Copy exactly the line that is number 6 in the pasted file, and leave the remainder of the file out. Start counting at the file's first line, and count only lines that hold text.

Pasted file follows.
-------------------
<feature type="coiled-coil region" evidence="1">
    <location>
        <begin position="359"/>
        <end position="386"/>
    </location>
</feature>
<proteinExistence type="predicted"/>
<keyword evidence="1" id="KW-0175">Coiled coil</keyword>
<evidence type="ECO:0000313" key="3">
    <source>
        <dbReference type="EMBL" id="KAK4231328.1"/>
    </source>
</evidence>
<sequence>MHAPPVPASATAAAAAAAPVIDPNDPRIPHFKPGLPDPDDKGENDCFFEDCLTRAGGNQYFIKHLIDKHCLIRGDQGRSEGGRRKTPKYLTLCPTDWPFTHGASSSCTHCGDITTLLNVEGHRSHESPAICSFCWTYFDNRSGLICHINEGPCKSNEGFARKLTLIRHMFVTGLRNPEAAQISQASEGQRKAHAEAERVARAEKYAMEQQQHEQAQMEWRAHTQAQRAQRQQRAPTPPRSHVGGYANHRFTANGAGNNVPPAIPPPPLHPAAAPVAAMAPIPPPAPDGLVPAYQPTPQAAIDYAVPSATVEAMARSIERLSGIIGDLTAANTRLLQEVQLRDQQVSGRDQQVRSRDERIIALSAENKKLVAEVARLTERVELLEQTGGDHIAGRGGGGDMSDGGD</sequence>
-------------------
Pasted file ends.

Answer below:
</feature>